Skip to Content

Anise Hyssop Gumdrops

I may earn a commission if you click on links in this post and make a purchase.

Jeff is a big fan of black licorice. I tried growing licorice root but didn’t have much luck in my zone 4B garden. I have had luck in growing anise hyssop in my garden, however, and its flavor is similar. The flavor is so close that I thought I would try making some kind of homemade licorice from it this year. I wouldn’t quite master licorice but I have figured out some tasty gumdrops which are close enough for us. These anise hyssop gumdrops have a chewy texture that is nicely complimented by crunchy chopped nuts. The texture, herbs, and sugar make for a delightful treat.  The chopped nuts do give it a nice crunch, but I think you could skip it with equally amazing results. It’s a delicious and different way to use the herbs growing in the garden.

Use fresh herbs from the garden to make anise hyssop gumdrops for an herbal sweet treat.

Because this candy essentially starts with a strongly brewed herbal tea, I believe any herb or tea would work wonderfully, just brew it strongly enough to kept its flavor into the face of the other ingredients.

Anise Hyssop Gumdrops

Use fresh herbs from the garden to make anise hyssop gumdrops for an herbal sweet treat.


  • 1 Cup Fresh Anise Hyssop Leaves, finely chopped & loosely packed
  • 2 Cups Boiling Water
  • 4 Tablespoons Gelatin, unflavored
  • 3 Cups Sugar
  • 3 Tablespoons Cornstarch
  • ¼ teaspoon Salt
  • 1 ¼ Cups Chopped Nuts
  • 2 Tablespoons Lemon Juice
  • Powdered Sugar for dusting


First Make Tea

  1. Pour boiling water over anise hyssop leaves and let steep 10 minutes. Strain and refrigerate liquid until cold.

Make the Gumdrops

  1. Line a 9" square cake pan with parchment paper
  2. In a medium saucepan, whisk together the sugar, cornstarch, and salt. Slowly whisk in 1 cup of the cooled hyssop tea. Bring to a boil over medium heat, stirring constantly. Boil gently until the mixture reaches 240 degrees Fahrenheit on a candy thermometer. Remove from heat.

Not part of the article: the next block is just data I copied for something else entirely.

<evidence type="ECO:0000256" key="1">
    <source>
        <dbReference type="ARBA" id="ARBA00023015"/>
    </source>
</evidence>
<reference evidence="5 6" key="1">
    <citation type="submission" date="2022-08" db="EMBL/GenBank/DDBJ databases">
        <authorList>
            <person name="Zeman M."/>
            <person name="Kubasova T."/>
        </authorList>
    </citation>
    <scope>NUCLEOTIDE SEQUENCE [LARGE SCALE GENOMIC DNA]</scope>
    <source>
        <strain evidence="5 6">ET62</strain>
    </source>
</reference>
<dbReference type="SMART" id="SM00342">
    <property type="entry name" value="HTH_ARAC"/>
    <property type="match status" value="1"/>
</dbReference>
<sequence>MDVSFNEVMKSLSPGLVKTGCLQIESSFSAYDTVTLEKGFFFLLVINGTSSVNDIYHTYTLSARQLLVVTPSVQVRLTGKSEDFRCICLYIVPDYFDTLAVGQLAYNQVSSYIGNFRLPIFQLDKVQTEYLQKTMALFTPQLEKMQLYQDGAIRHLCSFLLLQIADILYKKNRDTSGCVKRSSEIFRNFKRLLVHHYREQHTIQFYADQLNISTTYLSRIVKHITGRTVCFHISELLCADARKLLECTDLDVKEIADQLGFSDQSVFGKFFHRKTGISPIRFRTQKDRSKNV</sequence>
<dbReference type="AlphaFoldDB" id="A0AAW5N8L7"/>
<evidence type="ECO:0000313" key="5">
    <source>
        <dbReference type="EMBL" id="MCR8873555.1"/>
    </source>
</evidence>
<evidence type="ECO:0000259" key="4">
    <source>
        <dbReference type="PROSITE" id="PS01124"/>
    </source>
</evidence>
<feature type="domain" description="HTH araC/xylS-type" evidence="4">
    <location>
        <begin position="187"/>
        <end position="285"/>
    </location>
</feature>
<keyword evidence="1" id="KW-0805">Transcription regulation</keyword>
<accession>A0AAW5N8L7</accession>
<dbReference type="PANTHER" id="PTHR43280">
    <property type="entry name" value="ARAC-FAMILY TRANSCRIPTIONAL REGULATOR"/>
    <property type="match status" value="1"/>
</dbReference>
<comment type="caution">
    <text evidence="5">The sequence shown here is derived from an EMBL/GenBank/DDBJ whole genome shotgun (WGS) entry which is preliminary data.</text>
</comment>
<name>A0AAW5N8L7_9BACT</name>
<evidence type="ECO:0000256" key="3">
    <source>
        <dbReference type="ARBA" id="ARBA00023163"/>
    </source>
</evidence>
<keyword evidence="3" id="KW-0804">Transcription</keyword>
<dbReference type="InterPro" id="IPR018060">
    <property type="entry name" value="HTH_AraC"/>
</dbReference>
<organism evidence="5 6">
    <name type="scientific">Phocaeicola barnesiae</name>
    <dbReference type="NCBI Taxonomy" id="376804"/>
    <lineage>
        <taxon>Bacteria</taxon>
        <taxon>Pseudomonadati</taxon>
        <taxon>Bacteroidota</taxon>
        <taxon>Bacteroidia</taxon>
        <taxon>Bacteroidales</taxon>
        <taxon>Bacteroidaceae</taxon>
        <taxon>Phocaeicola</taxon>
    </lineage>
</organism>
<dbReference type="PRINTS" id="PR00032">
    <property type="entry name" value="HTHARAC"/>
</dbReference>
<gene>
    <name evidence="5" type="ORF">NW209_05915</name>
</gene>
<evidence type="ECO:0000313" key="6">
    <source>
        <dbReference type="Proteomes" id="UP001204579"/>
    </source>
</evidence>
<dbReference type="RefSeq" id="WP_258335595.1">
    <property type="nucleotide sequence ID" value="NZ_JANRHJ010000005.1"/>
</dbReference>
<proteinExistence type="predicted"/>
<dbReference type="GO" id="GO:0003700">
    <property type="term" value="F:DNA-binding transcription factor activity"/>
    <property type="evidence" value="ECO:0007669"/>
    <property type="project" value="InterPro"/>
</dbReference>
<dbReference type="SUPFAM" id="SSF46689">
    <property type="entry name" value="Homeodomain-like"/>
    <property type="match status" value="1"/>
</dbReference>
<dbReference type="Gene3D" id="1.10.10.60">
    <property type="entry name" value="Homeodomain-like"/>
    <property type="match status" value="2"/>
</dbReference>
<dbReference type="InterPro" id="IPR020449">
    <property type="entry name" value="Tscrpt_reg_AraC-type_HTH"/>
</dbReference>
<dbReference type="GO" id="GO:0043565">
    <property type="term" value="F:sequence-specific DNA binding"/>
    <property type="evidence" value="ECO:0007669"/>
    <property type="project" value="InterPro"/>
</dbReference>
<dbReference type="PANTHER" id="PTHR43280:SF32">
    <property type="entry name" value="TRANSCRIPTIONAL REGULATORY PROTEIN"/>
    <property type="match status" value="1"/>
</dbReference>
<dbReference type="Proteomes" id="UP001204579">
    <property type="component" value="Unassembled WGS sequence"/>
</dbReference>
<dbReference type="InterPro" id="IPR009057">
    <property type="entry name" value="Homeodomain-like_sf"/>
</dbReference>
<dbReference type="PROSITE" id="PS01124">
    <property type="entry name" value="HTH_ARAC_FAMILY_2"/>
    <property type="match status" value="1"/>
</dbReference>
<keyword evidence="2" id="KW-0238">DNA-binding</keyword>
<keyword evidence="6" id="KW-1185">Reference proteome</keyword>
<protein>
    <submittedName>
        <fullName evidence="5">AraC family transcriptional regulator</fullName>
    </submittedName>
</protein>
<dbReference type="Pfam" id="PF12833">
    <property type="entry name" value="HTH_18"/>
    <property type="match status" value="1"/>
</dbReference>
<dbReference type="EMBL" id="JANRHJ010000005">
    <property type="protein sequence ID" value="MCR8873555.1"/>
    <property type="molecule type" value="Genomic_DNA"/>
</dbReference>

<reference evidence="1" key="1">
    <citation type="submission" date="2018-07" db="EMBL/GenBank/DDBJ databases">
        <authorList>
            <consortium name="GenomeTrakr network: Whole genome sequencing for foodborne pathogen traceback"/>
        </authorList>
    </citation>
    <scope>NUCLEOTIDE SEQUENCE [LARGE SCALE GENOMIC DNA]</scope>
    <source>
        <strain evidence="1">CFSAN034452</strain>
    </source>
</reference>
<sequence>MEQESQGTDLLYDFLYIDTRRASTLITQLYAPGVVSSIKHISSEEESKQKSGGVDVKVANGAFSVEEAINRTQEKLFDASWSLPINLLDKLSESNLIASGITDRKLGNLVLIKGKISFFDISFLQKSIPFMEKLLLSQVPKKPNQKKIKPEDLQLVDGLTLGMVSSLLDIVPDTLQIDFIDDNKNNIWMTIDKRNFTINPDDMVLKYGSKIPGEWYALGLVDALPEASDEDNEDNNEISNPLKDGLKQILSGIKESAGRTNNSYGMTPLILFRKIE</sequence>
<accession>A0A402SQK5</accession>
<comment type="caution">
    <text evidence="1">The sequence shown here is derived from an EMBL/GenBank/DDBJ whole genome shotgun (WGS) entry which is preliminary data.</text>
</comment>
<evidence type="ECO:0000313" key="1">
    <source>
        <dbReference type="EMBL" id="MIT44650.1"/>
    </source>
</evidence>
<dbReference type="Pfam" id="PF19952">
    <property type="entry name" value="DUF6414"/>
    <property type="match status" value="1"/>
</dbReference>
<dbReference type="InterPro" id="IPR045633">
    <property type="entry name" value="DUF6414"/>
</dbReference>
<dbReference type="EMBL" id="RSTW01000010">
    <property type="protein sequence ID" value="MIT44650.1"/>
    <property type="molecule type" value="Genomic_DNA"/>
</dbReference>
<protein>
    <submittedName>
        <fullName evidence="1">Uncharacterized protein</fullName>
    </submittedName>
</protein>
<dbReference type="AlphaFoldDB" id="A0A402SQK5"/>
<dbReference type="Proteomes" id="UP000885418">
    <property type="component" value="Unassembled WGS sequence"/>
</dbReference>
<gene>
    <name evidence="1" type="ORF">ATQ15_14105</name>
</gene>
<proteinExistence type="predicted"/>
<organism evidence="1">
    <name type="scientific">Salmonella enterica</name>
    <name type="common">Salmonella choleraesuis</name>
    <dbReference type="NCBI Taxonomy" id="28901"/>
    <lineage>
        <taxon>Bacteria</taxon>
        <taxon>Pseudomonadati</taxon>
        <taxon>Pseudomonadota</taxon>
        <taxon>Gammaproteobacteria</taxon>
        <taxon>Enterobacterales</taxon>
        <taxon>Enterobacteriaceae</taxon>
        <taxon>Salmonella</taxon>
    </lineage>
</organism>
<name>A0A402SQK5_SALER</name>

3. In a small bowl, sprinkle gelatin over remaining cold herbal tea. Let soften for 5 minutes.
  4. Add gelatin and lemon juice to hot mixture and whisk until gelatin is completely dissolved. Stir in nuts.
  5. Pour into prepared pan. Chill until firm.

Cut into Squares

  1. Dust a cutting board with powdered sugar. In a wide bowl, place some more powdered sugar to roll the gumdrops in for longer storage. Turn the candy out onto the sugared board. Using a serrated knife, slice the block into small squares. Roll the squares in the powdered sugar, coating all sides. Store the candy at room temperature.


  1. To make these gumdrops with dried herbs use 1/2 cup packed leaves as dried herbs have a more concentrated flavor than fresh.

Did you make this recipe?

Please leave a comment on the blog or share a photo on Instagram

These gumdrops would make a great and unusual gift, simply pack them in a pretty tin and perhaps include a bottle of homemade cordial in the same herbal flavor.

[sc:Useadsenselarge ]


Sharing is caring!

A hand holding a single red clover blossom.
How to Use Red Clover
← Read Last Post
Get all those drinks, oils, and medicines ready to use with these 3 methods for straining herbal infusions.
3 Methods for Straining Herbal Infusions
Read Next Post →


Friday 16th of August 2019

I have enjoyed anise hyssop cold teas the last 4 years. And apple vinegar flavored with the flowers. I will try your gum drops recipe and also try it with elderberries juice, shiso and hibiscus honey tea. for the winter. My favorite way to preserve the teas so far was to mix them with honey so that I don't have to keep them in the fridge. I am pretty sure the gummies could keep longer than two weeks. If we say they are medicines and not candies they will be more respected and enjoyed if someone in the family gets a cold or sorethroat.


Friday 28th of September 2018

Could you substitute Agar Agar for the gelatin?

Kathie Lapcevic

Saturday 29th of September 2018

I imagine you could but I haven't tested it so I can't say for sure.


Tuesday 6th of June 2017

What's the shelf life on these? Can they be made without nuts?

Homespun Seasonal Living

Thursday 8th of June 2017

I haven't tested the shelf-life beyond about 2 weeks. I haven't made them without nuts but I can't see why you couldn't.


Friday 10th of June 2016

Where does the lemon juice come in?

Homespun Seasonal Living

Monday 13th of June 2016

I am so sorry I forgot that! Goodness, me. Add it when you add the gelatin to the hot mixture. I've updated the recipe in the post. Thank you!

Angi @ SchneiderPeeps

Wednesday 8th of July 2015

I can't wait to try these! I bet my kids will LOVE them.

Skip to Recipe